Security teams gear up for Inauguration Day

Inauguration Day security

Law enforcement make final preparations in the days before the presidential inauguration. (Photo: The New York Times)

With just one day left until Donald Trump is sworn in as the 45th President of the United States, a plethora of security teams are making last-minute preparations to ensure the safety of everyone involved in the event.

While a large number of protests are expected before, during and after the presidential inauguration ceremony Friday afternoon in the nation’s capitol, there are no known specific, credible threats, according to reports from The New York Times.

About 900,000 people are expected to attend the ceremony and related events, while estimates for the number of protesters likely to show up range from 500,000 to around 1 million.

“Protesters always create a challenge, particularly because they can be a distraction,” said Former Homeland Security secretary Michael Chertoff.

Over 100 square blocks, totaling a little less than three square miles, will be shut down to traffic during the event, while an estimated 28,000 security personnel will be strategically dispersed throughout the area, according to Homeland Security Secretary Jeh Johnson.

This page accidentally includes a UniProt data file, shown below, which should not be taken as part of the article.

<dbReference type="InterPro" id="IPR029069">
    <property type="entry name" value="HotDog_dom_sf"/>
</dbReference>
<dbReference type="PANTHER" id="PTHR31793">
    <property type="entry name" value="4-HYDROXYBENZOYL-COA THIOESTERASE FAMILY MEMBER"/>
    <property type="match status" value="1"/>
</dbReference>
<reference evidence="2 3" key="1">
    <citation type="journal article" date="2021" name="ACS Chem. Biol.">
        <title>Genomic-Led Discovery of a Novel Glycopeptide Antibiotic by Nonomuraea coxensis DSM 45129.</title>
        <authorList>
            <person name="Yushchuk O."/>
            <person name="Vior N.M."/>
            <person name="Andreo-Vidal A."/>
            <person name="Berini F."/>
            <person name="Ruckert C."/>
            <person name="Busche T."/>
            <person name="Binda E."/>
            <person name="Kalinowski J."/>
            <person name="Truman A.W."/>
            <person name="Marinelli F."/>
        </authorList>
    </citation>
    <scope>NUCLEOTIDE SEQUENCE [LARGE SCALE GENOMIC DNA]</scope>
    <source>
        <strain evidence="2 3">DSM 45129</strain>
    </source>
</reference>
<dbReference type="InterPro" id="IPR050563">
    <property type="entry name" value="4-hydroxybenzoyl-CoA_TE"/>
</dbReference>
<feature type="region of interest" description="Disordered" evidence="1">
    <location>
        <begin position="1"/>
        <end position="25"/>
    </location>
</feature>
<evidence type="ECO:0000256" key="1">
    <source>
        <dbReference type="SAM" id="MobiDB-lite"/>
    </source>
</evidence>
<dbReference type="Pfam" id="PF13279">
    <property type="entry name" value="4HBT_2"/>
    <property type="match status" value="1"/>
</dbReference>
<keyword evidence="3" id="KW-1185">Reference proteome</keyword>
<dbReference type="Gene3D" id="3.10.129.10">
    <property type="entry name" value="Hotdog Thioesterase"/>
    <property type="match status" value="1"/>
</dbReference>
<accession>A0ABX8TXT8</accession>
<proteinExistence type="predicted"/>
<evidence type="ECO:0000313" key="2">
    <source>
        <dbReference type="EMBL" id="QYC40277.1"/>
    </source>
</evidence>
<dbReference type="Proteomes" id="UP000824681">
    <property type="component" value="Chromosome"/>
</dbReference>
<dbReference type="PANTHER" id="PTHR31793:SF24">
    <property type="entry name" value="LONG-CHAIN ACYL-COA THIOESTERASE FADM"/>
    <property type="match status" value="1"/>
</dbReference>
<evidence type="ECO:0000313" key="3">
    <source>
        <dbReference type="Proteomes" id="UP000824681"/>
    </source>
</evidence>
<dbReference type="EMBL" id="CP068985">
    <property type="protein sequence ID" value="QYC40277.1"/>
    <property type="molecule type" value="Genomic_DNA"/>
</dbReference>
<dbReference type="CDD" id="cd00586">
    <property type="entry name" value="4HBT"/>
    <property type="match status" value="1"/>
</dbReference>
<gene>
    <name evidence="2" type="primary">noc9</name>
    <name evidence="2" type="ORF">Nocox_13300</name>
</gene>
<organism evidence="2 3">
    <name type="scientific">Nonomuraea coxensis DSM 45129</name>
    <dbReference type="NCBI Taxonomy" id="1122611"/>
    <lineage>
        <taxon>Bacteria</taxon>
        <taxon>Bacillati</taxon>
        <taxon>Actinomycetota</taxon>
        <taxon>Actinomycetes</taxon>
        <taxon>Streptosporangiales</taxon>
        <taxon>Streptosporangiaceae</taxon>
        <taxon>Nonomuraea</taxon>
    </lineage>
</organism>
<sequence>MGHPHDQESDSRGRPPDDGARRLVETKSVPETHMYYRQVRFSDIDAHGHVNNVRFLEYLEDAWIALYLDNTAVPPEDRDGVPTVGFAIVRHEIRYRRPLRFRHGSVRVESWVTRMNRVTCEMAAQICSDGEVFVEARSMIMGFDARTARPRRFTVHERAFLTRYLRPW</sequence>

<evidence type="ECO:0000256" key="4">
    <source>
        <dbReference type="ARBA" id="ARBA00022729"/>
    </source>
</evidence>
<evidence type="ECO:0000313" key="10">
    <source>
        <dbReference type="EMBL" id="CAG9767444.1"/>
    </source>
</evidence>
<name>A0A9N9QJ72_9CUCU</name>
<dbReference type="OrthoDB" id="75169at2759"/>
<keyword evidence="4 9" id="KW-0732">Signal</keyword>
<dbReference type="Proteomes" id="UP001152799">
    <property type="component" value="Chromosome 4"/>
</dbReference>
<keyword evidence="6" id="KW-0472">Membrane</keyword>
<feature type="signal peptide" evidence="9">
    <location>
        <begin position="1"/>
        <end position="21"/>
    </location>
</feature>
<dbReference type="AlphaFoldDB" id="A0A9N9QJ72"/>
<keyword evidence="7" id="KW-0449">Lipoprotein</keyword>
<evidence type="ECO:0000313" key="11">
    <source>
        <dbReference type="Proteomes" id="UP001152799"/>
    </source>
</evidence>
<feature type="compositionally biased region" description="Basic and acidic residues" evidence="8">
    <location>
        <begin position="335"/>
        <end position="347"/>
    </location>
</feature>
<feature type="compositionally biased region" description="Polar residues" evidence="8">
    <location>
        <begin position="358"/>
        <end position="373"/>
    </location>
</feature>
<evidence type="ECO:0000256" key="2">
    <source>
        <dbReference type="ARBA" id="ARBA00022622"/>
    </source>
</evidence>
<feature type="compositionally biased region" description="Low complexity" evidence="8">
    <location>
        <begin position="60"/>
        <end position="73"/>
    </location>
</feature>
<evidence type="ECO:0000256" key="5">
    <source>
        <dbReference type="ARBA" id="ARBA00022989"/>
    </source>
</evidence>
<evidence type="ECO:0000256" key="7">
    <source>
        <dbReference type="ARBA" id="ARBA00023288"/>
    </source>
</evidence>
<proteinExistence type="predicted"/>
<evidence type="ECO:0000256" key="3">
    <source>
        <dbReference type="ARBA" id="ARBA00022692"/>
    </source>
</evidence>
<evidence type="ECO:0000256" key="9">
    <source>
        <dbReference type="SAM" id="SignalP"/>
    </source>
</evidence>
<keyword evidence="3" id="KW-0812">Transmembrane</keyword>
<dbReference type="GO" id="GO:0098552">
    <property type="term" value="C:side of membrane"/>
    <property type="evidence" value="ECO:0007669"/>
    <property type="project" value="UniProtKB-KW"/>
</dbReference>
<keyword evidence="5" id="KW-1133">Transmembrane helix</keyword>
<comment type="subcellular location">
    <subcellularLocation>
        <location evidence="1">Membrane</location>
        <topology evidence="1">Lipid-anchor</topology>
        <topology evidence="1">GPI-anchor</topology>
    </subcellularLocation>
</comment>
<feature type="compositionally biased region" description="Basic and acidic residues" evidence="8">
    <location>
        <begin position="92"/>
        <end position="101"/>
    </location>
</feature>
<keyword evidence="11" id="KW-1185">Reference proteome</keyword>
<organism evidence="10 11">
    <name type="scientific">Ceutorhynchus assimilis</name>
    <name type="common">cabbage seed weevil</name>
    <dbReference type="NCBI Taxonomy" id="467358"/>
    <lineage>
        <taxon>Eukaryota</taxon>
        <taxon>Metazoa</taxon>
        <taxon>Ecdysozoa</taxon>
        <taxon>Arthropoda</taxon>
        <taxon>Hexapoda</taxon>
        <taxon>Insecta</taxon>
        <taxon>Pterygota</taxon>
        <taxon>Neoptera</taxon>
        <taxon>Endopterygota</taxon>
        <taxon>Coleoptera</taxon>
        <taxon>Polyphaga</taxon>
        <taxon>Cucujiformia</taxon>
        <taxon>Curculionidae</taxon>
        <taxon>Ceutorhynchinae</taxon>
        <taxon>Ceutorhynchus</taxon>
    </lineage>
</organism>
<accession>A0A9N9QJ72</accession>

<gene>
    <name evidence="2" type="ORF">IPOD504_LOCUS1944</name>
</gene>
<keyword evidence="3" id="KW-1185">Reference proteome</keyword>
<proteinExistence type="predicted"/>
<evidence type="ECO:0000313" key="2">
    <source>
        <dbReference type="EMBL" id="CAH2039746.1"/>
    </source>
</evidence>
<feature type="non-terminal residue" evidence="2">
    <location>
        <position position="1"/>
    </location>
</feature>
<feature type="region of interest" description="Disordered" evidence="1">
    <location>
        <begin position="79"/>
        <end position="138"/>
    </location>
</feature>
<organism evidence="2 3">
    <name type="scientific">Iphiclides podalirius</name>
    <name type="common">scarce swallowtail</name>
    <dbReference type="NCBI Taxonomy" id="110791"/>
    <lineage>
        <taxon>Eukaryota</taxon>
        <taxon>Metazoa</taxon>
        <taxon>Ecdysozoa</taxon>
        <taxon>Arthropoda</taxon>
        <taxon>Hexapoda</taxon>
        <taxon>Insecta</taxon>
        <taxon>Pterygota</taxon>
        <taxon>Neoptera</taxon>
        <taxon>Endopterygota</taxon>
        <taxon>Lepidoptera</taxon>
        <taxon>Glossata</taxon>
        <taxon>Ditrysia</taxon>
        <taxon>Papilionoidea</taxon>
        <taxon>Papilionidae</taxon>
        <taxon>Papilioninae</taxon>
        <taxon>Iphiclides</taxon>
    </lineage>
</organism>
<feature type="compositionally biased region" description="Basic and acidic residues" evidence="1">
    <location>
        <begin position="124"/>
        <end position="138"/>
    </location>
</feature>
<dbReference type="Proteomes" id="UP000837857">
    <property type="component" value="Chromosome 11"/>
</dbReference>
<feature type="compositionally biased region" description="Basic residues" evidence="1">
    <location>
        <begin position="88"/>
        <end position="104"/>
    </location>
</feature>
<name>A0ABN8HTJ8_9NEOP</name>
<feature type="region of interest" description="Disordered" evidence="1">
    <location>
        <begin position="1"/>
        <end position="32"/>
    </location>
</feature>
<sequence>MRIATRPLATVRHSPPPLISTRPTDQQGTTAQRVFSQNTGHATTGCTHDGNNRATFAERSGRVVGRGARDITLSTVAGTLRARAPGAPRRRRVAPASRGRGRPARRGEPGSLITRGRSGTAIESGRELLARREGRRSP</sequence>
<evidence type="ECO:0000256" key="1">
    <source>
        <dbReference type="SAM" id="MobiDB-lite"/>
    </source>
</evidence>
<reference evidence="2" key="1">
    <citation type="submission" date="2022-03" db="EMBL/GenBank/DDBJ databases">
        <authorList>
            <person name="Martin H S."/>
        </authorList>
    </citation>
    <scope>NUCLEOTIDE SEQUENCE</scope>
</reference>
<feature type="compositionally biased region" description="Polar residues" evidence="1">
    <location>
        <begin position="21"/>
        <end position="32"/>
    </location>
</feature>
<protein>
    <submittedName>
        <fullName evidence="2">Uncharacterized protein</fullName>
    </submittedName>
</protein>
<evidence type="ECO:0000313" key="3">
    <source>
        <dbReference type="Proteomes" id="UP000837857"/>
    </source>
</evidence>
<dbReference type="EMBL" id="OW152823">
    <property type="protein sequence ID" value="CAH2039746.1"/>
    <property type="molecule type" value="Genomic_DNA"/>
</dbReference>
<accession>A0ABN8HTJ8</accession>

Agencies in attendance will include the U.S. Secret Service, Transportation Security Administration, Federal Bureau of Investigation, U.S. Park Police, U.S. Capitol Police, Coast Guard, and local law enforcement. Additionally, 6,200 members of the National Guard from 44 different states across the country will join the 1,300 Guardsmen already in Washington, D.C. for an added layer of security.

Capt. Kyle Leese, with the Michigan National Guard, said the troops will act as “extra eyes and ears” and be available for assisting law enforcement if needed.

“We’ve got to be vigilant, we’ve got to plan, we’ve got to prepare,” Johnson said in a news briefing, noting the most concerning potential threats come from what he described as the self-radicalized, violent extremists, and lone wolf attackers.

“We’re facing a more complex threat environment,” said Paul Abbate, executive assistant director of the FBI. “Just in terms of the types of attacks that have occurred … things we’ve seen happen here in the United States and around the world.”